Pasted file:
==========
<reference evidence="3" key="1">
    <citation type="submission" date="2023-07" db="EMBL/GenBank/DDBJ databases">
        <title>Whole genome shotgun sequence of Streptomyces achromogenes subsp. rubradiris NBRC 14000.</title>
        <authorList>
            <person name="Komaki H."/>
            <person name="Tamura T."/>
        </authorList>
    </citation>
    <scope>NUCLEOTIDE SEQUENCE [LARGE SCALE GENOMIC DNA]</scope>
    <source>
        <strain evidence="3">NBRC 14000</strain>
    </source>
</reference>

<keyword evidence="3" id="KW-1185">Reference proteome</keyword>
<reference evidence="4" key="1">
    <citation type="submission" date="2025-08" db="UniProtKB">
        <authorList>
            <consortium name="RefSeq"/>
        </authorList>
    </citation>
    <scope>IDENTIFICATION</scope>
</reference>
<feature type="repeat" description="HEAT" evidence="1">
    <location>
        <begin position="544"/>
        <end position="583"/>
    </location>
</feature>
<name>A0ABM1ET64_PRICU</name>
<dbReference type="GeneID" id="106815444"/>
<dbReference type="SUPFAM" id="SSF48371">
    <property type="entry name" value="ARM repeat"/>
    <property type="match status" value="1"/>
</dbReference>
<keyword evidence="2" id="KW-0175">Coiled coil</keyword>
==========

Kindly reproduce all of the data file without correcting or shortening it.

<reference evidence="3" key="1">
    <citation type="submission" date="2023-07" db="EMBL/GenBank/DDBJ databases">
        <title>Whole genome shotgun sequence of Streptomyces achromogenes subsp. rubradiris NBRC 14000.</title>
        <authorList>
            <person name="Komaki H."/>
            <person name="Tamura T."/>
        </authorList>
    </citation>
    <scope>NUCLEOTIDE SEQUENCE [LARGE SCALE GENOMIC DNA]</scope>
    <source>
        <strain evidence="3">NBRC 14000</strain>
    </source>
</reference>

<keyword evidence="3" id="KW-1185">Reference proteome</keyword>
<reference evidence="4" key="1">
    <citation type="submission" date="2025-08" db="UniProtKB">
        <authorList>
            <consortium name="RefSeq"/>
        </authorList>
    </citation>
    <scope>IDENTIFICATION</scope>
</reference>
<feature type="repeat" description="HEAT" evidence="1">
    <location>
        <begin position="544"/>
        <end position="583"/>
    </location>
</feature>
<name>A0ABM1ET64_PRICU</name>
<dbReference type="GeneID" id="106815444"/>
<dbReference type="SUPFAM" id="SSF48371">
    <property type="entry name" value="ARM repeat"/>
    <property type="match status" value="1"/>
</dbReference>
<keyword evidence="2" id="KW-0175">Coiled coil</keyword>